The Trump Agenda

August 17, 2015

Donald Trump speaking at CPAC in Washington D.C. on February 10, 2011. Author: Gage Skidmore

This weekend saw the release of GOP presidential candidate Donald Trump’s much-anticipated immigration reform platform, and judging by my Twitter timeline it has generated a wide array of very vociferous reactions. Much like the¬†candidate himself, it must be stated. However, when you stop to examine the document, the proposals are remarkable for their reasonableness. Leaving aside Trump’s trademark vituperation of Mexico-which, although well-deserved, will probably never be encoded in any future presidential diplomacy-there’s nothing outrageous, or even very objectionable, about any enumerated point.¬†

While I would personally have preferred more a greater focus upon interior enforcement, every other plank, from reciprocal sanctions of nations that refuse to accept the repatriation of criminal aliens to the defunding of sanctuary cities, is praiseworthy in its own right. Of particular interest-to me, at least-is his full-throated attack upon the H1-B and J-1 visa programs. A corporate titan criticizing the exploitation of these forms of corporate welfare is a refreshing change of pace, and no doubt partially inspired by Mr. Trump’s collaboration with our friend Jeff Sessions, one of the few members of the United States Senate who prioritizes the interests of American citizens and workers, rather than multinational corporations and K Street.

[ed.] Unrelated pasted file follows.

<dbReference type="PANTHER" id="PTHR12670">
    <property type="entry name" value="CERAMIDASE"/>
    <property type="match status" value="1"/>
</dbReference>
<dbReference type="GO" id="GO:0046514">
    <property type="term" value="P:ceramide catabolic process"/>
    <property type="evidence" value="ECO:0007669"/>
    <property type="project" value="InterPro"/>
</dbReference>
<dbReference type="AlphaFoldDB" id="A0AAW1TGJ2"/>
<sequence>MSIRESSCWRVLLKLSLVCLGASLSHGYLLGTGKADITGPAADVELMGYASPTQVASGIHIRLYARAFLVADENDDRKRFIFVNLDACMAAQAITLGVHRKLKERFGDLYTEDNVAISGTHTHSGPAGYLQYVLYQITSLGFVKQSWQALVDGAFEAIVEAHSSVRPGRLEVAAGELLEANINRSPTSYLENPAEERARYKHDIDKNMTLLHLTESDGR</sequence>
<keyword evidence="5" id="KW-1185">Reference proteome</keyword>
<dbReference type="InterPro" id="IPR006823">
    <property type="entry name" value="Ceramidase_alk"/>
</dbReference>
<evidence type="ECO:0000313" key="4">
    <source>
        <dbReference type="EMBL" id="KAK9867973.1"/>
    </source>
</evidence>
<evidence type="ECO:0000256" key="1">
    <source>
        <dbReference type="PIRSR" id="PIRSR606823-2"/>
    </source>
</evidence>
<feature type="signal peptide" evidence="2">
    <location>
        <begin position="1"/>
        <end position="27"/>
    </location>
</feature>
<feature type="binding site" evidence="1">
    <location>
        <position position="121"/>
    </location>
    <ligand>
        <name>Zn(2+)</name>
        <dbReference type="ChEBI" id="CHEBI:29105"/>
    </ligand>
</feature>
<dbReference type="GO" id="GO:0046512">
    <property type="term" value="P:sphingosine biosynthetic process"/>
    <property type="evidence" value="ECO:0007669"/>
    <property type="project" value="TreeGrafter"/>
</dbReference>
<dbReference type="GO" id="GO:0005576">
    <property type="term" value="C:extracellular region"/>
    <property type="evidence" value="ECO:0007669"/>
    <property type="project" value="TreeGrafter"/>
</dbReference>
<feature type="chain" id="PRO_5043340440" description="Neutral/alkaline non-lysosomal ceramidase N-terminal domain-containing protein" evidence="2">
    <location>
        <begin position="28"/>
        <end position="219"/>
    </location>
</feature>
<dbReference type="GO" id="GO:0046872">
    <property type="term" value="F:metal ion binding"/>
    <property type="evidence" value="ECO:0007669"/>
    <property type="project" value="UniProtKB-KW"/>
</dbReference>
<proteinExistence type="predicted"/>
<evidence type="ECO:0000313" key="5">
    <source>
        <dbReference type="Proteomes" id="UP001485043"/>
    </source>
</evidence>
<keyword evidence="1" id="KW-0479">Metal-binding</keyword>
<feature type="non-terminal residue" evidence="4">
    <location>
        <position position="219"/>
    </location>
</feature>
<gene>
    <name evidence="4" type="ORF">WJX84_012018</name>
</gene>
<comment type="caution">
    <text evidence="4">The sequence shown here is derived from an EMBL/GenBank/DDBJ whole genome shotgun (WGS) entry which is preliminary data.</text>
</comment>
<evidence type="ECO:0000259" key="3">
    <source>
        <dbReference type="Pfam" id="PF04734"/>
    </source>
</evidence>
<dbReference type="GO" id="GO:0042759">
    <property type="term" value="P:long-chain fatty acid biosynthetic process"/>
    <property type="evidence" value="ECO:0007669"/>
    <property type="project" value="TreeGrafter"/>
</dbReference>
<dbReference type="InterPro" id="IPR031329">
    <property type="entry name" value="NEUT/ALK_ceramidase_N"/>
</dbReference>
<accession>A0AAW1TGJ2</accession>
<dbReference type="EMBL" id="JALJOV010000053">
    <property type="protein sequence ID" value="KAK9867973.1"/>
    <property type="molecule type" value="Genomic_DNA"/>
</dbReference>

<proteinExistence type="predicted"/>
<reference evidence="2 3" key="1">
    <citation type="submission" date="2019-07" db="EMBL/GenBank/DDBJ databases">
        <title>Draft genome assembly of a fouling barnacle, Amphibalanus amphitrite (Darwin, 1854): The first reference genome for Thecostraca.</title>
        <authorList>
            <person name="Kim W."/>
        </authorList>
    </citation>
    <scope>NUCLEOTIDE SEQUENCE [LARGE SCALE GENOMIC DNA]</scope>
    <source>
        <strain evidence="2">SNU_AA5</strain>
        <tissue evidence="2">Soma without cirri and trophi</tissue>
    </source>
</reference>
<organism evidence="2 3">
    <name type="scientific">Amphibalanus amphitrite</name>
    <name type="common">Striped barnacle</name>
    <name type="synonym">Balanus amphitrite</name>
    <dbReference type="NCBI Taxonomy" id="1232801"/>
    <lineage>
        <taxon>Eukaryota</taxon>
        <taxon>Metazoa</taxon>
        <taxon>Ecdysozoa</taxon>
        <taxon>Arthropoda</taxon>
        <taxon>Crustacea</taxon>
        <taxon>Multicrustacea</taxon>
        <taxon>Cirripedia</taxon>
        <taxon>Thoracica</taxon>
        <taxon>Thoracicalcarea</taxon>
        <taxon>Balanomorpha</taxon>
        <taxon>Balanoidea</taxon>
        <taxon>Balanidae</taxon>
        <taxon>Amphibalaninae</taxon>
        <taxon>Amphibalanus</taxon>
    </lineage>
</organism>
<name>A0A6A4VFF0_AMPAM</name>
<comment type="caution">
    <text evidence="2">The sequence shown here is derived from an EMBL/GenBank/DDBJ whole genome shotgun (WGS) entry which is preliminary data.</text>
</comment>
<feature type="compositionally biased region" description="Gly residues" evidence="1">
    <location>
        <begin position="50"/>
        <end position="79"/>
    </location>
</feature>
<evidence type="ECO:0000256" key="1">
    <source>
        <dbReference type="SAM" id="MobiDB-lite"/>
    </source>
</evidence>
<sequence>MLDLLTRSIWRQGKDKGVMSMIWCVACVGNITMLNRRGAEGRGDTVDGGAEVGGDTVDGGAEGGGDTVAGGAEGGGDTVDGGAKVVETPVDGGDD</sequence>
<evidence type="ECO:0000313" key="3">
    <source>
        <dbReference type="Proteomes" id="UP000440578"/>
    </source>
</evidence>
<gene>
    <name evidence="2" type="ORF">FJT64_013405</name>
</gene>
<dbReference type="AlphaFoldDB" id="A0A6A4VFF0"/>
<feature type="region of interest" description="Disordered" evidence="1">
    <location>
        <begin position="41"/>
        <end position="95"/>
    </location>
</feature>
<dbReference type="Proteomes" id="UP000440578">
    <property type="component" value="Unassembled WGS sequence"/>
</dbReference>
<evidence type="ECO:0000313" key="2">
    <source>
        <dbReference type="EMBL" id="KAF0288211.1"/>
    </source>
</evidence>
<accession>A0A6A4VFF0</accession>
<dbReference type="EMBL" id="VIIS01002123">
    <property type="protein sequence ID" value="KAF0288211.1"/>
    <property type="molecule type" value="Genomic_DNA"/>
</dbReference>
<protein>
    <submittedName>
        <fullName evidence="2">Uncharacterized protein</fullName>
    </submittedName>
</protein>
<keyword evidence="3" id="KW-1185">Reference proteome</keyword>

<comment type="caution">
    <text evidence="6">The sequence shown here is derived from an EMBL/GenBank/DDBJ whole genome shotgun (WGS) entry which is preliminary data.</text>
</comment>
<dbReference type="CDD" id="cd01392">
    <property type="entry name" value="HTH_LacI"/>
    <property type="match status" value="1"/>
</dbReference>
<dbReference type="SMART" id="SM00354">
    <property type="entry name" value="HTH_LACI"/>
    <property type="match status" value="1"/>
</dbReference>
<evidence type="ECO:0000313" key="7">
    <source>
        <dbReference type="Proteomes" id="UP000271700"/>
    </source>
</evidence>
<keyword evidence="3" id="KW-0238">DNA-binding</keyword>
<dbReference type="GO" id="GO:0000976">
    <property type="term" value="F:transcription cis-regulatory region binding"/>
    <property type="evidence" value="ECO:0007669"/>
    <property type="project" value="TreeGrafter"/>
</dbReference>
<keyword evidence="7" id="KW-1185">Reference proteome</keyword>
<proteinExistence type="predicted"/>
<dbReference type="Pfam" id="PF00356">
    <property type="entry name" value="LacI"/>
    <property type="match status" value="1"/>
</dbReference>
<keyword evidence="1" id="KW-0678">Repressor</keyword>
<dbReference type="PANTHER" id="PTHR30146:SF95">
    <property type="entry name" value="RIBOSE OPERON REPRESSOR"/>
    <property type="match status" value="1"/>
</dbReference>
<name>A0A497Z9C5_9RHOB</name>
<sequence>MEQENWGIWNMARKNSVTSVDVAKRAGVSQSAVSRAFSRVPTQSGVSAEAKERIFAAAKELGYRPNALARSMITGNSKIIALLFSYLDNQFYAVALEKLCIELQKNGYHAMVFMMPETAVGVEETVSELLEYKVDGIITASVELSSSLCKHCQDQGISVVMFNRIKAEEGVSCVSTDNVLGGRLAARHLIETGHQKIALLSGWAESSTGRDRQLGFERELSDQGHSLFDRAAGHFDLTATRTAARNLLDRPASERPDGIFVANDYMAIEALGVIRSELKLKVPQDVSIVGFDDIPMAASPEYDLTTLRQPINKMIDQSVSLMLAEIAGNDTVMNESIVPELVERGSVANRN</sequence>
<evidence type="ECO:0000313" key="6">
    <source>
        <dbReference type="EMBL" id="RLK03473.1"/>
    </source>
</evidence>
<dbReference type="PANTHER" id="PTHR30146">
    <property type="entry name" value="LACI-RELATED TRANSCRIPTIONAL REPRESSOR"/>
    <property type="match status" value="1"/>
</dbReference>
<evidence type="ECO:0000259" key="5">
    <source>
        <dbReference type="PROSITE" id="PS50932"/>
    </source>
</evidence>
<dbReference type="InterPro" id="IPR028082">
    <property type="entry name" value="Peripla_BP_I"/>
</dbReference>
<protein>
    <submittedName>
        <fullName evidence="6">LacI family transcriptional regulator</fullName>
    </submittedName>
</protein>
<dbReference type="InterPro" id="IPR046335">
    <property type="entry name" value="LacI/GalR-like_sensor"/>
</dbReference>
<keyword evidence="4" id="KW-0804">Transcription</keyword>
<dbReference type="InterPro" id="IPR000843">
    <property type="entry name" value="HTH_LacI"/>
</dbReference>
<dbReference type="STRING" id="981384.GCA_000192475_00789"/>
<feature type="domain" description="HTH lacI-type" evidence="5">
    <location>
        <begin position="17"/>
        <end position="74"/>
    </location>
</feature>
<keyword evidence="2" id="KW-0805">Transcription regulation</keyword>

There are many reasons, both stylistically and substantively, to criticize the Trump campaign, but it’s hard to find fault with these policy proposals, especially when contrasted with the counterproductive, well-worn path trod by his primary opponents.

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